Review: Tenth of December by George Saunders


Tenth of December by George Saunders review

George Saunders’s new story collection, Tenth of December,  is a funny book with a  sobering message on what it means to be (North) American today. Its eclectic assortment of pieces, while often focused on dramatic murders and rapes, also touches on familiar day-to-day themes including debt, dehumanizing work environments, and the role of large corporations in shaping our lives. In this way Saunders unromantically chronicles the modern landscape, with all its Burger Kings and “half-remodeled MacDonalds’,” at once giving voice to communities where the built environment seems not to speak, while also critiquing the way repetitive corporate experiences hem us all in.

On this note, one of the major themes of the book is the way corporations control people’s minds. In several stories, including “Escape from Spiderhead” and “My Chivalric Fiasco,” this takes the form of patented pharmaceuticals like “Verbaluce™” or “DocilRyde™,” which modify how articulate or agreeable you are. In these strange yet foreseeable futures, drugs are used not just by individuals to solve medical problems, but by corporations to induce particular work outcomes from employees. For those who staff the medieval theme park in “My Chivalric Fiasco,” there’s even a pill that can help you talk like an English knight.

In another story, “The Semplica Girl Diaries,” the latest craze in conspicuous consumption is having a display of “Semplica Girls” in your front yard. In this potential future, doctors have invented a “microline,” which is a string that can be threaded through your brain in such a way that several women can be tied together at the head (harm free!) and then locked into a display. These women are brought to the US from countries like Laos and Somalia, and those who rent them (for it’s a corporation that actually owns them) justify their actions by citing poor conditions in the women’s home countries.

This last story has obvious resonances with the widespread practice of paying foreigners a pittance for work few Americans would consent to. But the overarching theme is about the instrumentalization of human life for corporate ends. This basically boils down to making money — often in wholly trivial ways — and one way the book shines is in the justifications both workers and management dream up to make sense of their mad work environments.

One of the most hilarious examples of this occurs in a story called “Exhortation” — perhaps the best piece in the book. This takes the form of a memo from “Todd Birnie, Divisional Director” of a company pushing its workers to boost productivity. While it starts out as a letter urging employees to have a “positive mental state” and work more efficiently, it winds up indirectly grappling with the moral ambiguity of their work and all that “must be done in Room 6.” While readers never explicitly discover the nature of the company, it becomes clear by the end that the work they are exhorted to approach with a positive attitude is in fact a Nazi-esque murder campaign.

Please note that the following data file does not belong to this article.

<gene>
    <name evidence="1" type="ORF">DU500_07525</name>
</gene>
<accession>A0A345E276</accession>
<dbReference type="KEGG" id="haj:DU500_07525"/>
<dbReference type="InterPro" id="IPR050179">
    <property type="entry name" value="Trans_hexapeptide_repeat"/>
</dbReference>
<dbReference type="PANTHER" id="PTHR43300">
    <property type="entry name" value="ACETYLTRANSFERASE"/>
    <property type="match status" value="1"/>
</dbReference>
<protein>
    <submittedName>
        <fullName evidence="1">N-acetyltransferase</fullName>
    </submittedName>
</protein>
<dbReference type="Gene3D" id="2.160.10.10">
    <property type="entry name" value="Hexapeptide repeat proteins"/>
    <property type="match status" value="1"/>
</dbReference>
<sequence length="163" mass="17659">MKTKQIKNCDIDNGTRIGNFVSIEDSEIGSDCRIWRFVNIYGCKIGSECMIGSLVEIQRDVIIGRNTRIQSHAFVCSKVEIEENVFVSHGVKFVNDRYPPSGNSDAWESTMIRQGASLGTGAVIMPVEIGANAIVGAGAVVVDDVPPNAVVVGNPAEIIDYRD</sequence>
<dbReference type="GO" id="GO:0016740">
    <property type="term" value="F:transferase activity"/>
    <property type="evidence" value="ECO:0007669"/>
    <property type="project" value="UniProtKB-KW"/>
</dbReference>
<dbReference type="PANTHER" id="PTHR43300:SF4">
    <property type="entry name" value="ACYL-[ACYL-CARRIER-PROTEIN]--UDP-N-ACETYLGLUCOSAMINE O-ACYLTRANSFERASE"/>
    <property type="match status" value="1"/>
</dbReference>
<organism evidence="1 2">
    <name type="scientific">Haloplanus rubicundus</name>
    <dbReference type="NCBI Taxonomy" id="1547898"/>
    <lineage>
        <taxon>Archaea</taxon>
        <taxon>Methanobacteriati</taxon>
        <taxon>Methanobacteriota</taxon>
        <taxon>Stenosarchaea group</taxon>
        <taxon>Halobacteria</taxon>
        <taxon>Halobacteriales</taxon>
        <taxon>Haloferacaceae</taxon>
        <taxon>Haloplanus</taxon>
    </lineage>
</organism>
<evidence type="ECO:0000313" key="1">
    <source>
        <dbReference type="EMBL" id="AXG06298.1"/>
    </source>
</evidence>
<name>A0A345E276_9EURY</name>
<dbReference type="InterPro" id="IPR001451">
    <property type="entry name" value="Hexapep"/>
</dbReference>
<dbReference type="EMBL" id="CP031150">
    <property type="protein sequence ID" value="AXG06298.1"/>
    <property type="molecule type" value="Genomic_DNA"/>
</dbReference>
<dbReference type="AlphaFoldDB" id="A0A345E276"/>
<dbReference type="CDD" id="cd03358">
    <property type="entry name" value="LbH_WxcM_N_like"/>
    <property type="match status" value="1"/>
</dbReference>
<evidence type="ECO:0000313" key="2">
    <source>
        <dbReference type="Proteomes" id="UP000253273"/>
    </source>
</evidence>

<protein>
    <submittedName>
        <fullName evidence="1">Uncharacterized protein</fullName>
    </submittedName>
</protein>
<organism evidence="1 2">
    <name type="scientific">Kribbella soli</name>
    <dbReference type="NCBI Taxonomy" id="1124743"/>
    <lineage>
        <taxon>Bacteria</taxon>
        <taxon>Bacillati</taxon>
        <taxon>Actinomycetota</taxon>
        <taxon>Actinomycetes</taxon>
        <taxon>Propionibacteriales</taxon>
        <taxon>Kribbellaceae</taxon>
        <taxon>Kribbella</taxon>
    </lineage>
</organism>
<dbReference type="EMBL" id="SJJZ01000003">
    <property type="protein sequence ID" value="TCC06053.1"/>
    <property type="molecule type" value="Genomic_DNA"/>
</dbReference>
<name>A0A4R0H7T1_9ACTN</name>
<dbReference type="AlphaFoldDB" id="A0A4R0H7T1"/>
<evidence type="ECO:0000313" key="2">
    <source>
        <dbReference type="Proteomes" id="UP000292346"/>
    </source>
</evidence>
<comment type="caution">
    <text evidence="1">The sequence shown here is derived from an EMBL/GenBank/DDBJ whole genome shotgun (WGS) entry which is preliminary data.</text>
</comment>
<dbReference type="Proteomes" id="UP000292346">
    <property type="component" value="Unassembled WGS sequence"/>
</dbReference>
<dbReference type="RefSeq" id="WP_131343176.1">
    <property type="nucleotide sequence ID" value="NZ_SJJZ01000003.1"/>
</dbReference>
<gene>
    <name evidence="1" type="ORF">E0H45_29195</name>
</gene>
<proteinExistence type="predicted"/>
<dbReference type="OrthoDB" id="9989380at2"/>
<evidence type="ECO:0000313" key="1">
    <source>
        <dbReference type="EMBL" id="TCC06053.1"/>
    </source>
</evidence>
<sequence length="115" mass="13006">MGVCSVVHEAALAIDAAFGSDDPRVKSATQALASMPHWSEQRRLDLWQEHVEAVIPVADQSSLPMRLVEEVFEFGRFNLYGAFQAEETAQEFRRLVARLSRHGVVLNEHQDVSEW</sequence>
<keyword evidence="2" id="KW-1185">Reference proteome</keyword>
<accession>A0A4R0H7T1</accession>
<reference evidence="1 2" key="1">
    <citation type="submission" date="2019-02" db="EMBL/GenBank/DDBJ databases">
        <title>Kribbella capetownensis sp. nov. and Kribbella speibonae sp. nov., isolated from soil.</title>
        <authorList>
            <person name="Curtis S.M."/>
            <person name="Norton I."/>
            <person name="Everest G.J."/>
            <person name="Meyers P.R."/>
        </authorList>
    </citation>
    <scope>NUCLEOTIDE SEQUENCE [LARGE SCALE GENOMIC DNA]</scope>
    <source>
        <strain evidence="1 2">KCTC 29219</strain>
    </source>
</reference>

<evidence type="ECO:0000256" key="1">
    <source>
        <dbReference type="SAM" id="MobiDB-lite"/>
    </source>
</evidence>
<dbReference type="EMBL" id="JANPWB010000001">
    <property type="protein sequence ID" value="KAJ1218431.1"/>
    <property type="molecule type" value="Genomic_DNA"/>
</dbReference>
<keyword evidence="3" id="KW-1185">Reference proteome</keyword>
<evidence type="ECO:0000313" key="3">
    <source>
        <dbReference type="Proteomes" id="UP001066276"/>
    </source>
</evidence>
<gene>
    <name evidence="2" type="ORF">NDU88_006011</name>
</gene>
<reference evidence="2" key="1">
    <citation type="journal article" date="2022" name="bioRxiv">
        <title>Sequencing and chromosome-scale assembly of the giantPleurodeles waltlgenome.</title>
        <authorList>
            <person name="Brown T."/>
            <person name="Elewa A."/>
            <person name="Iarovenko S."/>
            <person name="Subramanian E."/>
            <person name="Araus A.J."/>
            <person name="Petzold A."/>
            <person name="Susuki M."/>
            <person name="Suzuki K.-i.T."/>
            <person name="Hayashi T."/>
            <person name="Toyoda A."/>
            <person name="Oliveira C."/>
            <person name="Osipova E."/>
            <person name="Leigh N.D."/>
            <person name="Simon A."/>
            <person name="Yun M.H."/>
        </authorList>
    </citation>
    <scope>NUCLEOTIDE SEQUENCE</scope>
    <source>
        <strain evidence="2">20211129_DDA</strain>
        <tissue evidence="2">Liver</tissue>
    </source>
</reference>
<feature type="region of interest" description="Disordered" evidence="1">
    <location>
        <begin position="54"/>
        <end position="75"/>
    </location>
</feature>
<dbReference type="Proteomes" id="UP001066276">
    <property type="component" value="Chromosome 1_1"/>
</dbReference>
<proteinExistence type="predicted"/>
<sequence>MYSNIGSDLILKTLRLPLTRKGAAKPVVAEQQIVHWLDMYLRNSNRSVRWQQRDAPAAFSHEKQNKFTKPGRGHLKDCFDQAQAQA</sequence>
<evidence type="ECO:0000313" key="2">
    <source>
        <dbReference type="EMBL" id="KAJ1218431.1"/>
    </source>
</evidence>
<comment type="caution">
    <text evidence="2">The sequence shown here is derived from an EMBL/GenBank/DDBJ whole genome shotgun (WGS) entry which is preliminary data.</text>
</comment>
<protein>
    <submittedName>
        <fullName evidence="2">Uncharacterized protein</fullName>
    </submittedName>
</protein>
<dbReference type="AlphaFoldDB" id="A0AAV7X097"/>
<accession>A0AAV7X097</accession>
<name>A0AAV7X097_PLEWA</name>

Along with depicting the madness and sometimes-cruelty of the working world, another way Saunders excels is in capturing the colloquialisms of the common American voice. Some of these are humorous, like getting your “ass fried” or being a “dickBrain.” Others — like saying something as a question, even though it’s not? — are simply accurate and pleasing in their precision. This linguistic play makes for good reading, and although many of the stories are bleak and tragic, you can’t help laughing out loud at many of the things Saunders’s characters think and say.

On the weaker side, some of the stories feel more finished than others. Many follow characters through watershed decisions such as saving a life or taking one, and provide a glimpse of how the choices these people make will change their world forever. Others, like the story “Home,” about an Iraq War veteran whose life is falling apart, are vague and leave the reader wondering exactly what is going on and why it matters. Also, the alternate-reality scenarios, featuring personality altering drugs etc., are a bit overplayed and lose their effect when they appear in multiple stories. It’s interesting to imagine a world where our every trait and feeling is manipulated by chemicals in “Escape from Spiderhead,” but when this same idea reappears toward the end of the collection in “My Chivalric Fiasco” the effect seems recycled.

All in all, however, this is a noteworthy book. While The New York Times Magazine might’ve been overzealous in branding it “[t]he best book you’ll read this year” — the stories have no overarching cohesion, so the effect of the book is muted — it’s absolutely worth reading. Not only will it strike a chord with those who face some of today’s most common challenges — financial problems, demoralizing jobs, thorny family issues — it will also make you laugh. And with stories in the form of interior monologues, memos, and note-form diaries, you just might find yourself shaking your head in admiration at Saunders’s relentless inventiveness.

One response »

  1. Pingback: The Great George Saunders, Tenth of December, and Our Brisk Encounter | the loquacionist

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